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December 02, 2008



Deregulation means removal of existing regulations, and these somewhat vague sounding regulations (in the A.P article, I don't know where the proposal can be found) were only proposed. A.P was engaged in narrative myth-making with their talk about the Bush admin's attitude toward regulation. By a number of reasonable standards regulation increased more under the Bush admin than any President since Ford.

Hopefully Anonymous

yeah the title of the blog post was sloppy but the point was about an unreasonably negatively deviant de-optimized level of regulation. I think your theory is plausible though, because we're now in a sea of explanations for the economic crisis, and "insufficient regulation", "overregulation", "politically correct lending", are all easy targets with preexisting constituencies to blame those factors. Doesn't mean one or more of them shouldn't be correctly be identified as a main causal factor in our current economic situation. But I think it's smart to be wary of narrative myths which have the effect of blaming a target with a preexisting blame constituency.


I think it's possible that the Bush admin was excessively averse to adopting regulations in this specific area, but looking at the number of regulatory employees, money spent by agencies and pages added to the federal register (cost of regulations is also important but difficult to evaluate) it's hard to make the claim that it had some "philosophy" opposed to regulation.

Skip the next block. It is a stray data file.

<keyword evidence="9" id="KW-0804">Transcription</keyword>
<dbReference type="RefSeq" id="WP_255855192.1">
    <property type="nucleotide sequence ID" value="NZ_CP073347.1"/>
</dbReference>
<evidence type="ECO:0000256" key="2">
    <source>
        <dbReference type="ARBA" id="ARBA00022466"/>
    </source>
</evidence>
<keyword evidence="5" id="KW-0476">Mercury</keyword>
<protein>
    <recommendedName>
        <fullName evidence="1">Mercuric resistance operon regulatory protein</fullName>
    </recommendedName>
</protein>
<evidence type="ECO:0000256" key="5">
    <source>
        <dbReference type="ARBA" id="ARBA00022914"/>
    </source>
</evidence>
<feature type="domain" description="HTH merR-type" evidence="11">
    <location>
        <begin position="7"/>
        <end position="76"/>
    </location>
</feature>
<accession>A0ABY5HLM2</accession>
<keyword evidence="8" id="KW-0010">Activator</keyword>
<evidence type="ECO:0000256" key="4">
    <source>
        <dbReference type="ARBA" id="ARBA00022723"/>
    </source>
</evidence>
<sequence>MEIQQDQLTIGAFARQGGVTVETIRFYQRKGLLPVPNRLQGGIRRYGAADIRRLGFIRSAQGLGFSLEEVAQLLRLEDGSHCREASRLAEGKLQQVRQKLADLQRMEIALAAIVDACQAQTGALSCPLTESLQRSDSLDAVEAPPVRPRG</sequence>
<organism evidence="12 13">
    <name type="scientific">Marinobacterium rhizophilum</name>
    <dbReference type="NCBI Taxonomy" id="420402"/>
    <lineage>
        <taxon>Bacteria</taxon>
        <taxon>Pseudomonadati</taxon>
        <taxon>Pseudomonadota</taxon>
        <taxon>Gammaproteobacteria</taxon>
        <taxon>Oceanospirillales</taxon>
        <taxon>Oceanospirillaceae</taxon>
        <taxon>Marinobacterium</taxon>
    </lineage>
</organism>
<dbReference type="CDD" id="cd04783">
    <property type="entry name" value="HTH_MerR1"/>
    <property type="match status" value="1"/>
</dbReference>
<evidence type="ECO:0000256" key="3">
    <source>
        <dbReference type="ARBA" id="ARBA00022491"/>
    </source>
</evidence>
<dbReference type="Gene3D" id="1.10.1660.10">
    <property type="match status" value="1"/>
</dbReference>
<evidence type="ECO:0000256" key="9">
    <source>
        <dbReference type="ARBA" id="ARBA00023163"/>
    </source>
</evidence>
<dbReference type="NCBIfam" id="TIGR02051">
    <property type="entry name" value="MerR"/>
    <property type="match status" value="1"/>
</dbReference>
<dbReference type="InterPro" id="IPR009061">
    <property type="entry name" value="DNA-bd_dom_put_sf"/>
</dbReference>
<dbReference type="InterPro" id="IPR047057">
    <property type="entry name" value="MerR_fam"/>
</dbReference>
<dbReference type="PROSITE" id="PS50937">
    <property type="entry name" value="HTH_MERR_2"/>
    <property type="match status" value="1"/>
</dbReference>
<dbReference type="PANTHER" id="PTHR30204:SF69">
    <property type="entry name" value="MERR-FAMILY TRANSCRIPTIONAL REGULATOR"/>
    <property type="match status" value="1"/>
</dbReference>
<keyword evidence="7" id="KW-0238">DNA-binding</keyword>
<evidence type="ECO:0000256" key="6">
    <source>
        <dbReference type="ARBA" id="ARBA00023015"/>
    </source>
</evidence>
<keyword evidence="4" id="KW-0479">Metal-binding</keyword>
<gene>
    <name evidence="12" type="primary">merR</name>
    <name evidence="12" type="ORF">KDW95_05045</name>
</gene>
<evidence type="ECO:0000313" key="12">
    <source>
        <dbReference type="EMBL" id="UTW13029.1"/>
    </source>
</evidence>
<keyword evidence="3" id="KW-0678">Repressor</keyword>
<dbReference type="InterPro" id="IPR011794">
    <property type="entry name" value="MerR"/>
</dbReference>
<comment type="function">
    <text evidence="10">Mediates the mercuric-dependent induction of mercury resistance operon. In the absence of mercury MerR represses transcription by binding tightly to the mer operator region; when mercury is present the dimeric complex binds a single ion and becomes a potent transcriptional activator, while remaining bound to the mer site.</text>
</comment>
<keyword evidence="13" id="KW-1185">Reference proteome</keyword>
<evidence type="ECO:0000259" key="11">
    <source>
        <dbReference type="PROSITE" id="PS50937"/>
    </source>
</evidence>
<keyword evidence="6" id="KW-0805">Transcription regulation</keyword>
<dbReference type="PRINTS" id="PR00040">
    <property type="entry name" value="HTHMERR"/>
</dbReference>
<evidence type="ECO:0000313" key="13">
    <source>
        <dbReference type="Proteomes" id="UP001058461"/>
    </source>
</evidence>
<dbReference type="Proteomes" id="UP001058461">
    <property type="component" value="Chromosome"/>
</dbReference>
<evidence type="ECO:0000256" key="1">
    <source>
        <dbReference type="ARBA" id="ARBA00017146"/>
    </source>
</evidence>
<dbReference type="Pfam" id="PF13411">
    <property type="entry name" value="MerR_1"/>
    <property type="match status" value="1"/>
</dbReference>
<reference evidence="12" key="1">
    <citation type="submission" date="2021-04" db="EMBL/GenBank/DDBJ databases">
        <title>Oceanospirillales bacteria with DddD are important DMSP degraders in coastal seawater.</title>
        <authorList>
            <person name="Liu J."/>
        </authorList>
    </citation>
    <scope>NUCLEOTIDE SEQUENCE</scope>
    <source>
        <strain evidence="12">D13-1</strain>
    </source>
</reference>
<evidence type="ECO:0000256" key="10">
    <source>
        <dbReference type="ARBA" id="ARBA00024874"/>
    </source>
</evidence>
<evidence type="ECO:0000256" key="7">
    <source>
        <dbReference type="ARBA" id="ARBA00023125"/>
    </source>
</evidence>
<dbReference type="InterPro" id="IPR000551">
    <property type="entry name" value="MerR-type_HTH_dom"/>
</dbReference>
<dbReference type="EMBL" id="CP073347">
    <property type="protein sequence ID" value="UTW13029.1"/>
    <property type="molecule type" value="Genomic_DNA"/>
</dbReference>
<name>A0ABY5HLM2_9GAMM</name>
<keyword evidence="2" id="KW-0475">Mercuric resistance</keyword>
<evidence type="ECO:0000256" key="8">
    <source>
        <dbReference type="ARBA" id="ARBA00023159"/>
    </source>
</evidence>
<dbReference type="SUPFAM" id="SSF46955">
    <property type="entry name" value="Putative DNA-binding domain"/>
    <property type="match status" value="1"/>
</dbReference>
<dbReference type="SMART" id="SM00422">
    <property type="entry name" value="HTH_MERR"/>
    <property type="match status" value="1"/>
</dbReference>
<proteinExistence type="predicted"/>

I'm a bit disappointed that Steve Sailer had started backing off the importance of his diversity recession theory (with Tyler Cowen even linking to him as an example of debunking it) only to jump right back on without pointing out any qualifiers or perspective. I think it's worthwhile pointing out how popular easy credit was as we can imagine many of the same forces at work will continue to shape things and possibly cause a recurrence but it shouldn't be reduced to another VDARE "diversity is strength...it's also" article.

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